Posts Tagged ‘Aaron Sorkin’

Aaron Sorkin’s Liberalism

HBO The Newsroom

The Newsroom, Aaron Sorkin’s fourth television series, debuts its second season tonight on HBO. And while the first season was something of a disappointment, Sorkin is still one of the most acclaimed writers on TV, with an Oscar and highly anticipated projects in Hollywood and on Broadway.

And yet The Newsroom seems to highlight all of Sorkin’s most annoying tendencies, from his inability to write women, to his smug condescension, to his love of self-plagiarism. But rather than repeat those complaints, I want to focus on what bothers me the most about Sorkin’s work—its lionization of a particularly virulent strain of liberalism.

I’m generally wary of the terms “liberal” and “conservative”, since they are often used to restrict the realm of acceptable political thought to the stances of the two dominant political parties. But Sorkin seems to represent a kind of liberalism that denotes a worldview rather than just stances on particular issues. Of course, on those issues Sorkin loves to parrot the most thoughtless talking points of the Democratic Party (the Christian right is silly; guns are bad; Islam is no more violent than other religions; etc.).* Continue reading


Monday Medley

What we read while trying to find some NFL Draft coverage…

Monday Medley

What we read while–BOO!


Moneyball: The Art of Filming an Unfair Game

Brad Pitt as Billy Beane

Three names go conspicuously unmentioned in the new film adaptation of Moneyball: Tim Hudson, Barry Zito, and Mark Mulder. There are two ways to react to this omission.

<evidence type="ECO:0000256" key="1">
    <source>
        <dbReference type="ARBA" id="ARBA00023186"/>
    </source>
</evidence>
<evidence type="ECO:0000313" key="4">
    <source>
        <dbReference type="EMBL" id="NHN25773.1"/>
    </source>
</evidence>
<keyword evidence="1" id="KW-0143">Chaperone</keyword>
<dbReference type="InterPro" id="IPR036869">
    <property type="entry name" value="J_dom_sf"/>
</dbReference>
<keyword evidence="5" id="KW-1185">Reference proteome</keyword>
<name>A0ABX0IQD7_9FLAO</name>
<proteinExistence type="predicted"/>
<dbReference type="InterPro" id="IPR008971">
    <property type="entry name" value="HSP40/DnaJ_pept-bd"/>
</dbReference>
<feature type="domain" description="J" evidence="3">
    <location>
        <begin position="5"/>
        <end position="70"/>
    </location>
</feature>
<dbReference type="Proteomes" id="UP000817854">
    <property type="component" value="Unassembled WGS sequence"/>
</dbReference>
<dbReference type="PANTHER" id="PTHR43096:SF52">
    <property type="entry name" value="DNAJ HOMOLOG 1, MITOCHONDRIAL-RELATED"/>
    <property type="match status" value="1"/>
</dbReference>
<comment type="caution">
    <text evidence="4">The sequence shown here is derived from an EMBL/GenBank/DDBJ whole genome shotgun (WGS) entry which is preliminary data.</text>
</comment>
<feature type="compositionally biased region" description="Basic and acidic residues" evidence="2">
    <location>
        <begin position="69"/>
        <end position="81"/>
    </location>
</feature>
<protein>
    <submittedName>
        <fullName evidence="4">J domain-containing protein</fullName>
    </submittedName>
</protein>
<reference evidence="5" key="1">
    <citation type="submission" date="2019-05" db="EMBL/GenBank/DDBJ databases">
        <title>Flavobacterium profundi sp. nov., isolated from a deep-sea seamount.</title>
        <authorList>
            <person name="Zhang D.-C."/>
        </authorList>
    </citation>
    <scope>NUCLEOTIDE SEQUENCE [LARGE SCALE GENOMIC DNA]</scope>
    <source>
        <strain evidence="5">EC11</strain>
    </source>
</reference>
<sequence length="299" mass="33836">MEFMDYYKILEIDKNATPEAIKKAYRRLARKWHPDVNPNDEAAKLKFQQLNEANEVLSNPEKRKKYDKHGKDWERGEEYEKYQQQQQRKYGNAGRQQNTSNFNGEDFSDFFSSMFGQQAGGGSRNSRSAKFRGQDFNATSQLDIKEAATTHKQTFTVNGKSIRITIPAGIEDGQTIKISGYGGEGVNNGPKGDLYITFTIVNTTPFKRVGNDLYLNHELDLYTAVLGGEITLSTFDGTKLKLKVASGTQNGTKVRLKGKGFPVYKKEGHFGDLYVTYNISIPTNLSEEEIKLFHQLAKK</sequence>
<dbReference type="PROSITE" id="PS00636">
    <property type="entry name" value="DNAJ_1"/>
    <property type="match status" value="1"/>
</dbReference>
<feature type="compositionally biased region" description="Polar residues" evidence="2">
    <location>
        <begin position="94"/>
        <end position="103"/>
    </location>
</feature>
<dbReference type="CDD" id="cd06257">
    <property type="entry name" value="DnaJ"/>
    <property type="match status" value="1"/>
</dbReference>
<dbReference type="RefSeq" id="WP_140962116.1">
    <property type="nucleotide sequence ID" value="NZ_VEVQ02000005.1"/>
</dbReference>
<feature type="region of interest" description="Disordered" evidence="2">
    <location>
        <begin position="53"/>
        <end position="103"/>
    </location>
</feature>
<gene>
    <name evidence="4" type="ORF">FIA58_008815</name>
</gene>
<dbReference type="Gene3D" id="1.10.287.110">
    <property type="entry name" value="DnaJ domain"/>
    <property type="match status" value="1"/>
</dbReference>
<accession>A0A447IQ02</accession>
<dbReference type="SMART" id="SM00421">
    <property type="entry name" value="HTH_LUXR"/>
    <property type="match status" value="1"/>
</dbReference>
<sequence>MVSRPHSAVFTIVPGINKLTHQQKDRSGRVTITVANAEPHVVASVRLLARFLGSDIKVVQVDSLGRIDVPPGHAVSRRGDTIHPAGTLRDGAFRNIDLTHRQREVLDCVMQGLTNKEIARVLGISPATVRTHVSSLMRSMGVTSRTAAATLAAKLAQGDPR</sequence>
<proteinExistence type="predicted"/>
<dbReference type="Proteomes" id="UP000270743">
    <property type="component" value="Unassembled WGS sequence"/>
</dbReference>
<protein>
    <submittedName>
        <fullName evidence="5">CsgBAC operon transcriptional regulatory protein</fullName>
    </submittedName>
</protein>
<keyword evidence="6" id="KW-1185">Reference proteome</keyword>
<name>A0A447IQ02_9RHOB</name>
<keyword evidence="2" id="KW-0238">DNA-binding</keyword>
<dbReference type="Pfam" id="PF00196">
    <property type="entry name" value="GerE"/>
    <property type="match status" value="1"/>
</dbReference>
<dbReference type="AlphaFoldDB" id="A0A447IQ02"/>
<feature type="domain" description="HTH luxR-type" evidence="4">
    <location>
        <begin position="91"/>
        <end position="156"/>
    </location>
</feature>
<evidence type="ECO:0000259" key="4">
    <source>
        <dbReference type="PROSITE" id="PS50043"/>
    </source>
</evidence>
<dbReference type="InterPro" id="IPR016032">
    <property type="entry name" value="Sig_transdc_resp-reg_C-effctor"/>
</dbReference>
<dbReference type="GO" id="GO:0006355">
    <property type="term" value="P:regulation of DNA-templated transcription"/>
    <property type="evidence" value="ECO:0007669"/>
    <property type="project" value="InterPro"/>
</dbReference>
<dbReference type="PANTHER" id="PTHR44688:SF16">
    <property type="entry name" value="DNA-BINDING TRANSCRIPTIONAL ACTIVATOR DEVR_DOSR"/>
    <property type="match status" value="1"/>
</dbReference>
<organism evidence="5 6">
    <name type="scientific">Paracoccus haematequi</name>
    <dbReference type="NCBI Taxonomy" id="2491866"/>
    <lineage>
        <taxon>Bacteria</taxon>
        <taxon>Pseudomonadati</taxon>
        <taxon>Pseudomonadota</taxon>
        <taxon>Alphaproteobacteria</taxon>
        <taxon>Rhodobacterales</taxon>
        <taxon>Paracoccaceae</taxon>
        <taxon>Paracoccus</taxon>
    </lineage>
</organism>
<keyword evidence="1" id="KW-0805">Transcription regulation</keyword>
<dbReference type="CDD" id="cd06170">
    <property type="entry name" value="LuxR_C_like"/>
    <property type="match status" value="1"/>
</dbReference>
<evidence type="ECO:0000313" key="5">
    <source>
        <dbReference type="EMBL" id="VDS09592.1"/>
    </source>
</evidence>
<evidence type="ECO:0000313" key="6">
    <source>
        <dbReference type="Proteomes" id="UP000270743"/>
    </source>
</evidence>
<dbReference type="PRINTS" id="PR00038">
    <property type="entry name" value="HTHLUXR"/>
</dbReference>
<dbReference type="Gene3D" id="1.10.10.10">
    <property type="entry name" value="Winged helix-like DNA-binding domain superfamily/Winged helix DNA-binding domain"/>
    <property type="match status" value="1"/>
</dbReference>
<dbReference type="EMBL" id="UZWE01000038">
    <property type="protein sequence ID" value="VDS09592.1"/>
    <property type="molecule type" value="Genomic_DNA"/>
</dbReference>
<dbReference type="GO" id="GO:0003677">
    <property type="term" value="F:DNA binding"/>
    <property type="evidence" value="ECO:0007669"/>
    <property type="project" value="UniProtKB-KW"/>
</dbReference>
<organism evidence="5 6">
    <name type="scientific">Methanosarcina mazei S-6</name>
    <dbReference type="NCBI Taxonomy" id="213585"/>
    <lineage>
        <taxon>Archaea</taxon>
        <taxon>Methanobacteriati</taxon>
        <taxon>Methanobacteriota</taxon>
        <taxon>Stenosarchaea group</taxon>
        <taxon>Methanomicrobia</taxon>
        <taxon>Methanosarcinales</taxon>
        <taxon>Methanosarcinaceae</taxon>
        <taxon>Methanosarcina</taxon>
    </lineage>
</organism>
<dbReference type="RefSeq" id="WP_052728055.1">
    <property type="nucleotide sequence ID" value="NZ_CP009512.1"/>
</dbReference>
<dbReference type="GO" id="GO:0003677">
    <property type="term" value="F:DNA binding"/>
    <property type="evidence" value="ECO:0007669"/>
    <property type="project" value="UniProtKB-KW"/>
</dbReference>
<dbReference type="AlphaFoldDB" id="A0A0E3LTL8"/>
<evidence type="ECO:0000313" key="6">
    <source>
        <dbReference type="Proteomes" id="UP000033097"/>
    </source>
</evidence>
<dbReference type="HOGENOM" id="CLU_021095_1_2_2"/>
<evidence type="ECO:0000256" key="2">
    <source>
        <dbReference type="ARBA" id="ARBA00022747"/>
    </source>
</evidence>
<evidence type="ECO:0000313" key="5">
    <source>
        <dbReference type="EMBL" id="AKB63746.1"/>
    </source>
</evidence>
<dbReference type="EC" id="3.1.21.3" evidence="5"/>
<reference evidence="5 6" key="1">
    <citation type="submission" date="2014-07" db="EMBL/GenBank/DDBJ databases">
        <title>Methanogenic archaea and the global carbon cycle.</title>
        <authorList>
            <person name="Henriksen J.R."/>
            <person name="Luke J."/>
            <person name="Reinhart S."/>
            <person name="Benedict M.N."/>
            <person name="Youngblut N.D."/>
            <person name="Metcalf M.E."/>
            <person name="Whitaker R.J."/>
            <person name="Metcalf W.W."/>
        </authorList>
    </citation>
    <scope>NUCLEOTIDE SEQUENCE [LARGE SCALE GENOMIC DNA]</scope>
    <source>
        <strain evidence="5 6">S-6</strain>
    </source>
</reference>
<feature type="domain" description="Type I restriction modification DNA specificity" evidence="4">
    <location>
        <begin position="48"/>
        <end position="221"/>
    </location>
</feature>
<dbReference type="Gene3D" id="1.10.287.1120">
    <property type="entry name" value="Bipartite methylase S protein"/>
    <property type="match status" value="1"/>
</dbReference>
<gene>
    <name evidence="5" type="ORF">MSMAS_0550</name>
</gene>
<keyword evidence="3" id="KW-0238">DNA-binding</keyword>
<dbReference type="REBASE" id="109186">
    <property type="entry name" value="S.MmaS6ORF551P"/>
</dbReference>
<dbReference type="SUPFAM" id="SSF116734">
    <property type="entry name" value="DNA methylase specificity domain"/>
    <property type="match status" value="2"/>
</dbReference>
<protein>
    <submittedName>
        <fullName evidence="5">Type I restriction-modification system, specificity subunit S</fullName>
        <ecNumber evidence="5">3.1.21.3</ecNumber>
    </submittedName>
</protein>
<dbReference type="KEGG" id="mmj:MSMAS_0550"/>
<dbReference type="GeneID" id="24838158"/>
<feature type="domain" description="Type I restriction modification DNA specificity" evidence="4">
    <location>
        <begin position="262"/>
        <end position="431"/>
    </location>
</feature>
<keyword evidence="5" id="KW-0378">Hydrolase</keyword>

The first is to think that their exclusion is unacceptable for a film that purports to tell the story of the 2002 Oakland A’s. After all, the trio combined to win 57 games and pitch 675 innings to a combined 3.05 ERA that year. Zito in particular led the league in wins, en route to a Cy Young Award. Without those three, a team that won 103 games would have almost certainly missed the playoffs.

The other way to react to their absence, though, is to realize that it is entirely appropriate. Moneyball is not really a movie about the 2002 Oakland A’s—it’s a movie about Billy Beane (played by Brad Pitt) and his radical reinvention of the game. And it doesn’t take much reinvention to stick with a trio that was coming off a 2001 season in which they won 56 games and pitched 678 innings to a 3.43 ERA.

Continue reading

Monday Medley

What we read while fleeing the Metrodome…

Monday Medley

What we read while appreciating the human element…

  • Two games that are, indeed, all about corners — Monopoly and The Wiretogether at last.

The Social Network: What’s Your Status?

There is a scene about midway through The Social Network, the new David Fincher movie about Mark Zuckerberg and the founding of Facebook, in which Zuckerberg and his business partner, Eduardo Saverin, meet with Sean Parker, the celebrity Internet entrepreneur and co-founder of Napster. The scene takes place in the spring of 2004, when had been out long enough for people to realize it was big, but not long enough for anyone to grasp how big. After many rounds of Appletinis and much discussion of how the Internet business world operates, Parker (played by Justin Timberlake) leaves, but before he goes he imparts some advice to his younger colleagues: “Drop the ‘the.’ It’s cleaner.”

This is a nifty bit of storytelling, in which a magnetic personality with only a little bit of substantive input manages to charm the Internet’s Next Big Thing with a beautiful grasp of marketing.

Except it’s not really accurate. Facebook was initially known as The Facebook because the rights to “” were already owned, and Facebook wouldn’t actually be able to purchase the rights to the cleaner domain until the summer of 2005.

But, as I said, the scene makes for good storytelling, and that’s really what Fincher and Aaron Sorkin, the film’s screenwriter, are after with the movie. Continue reading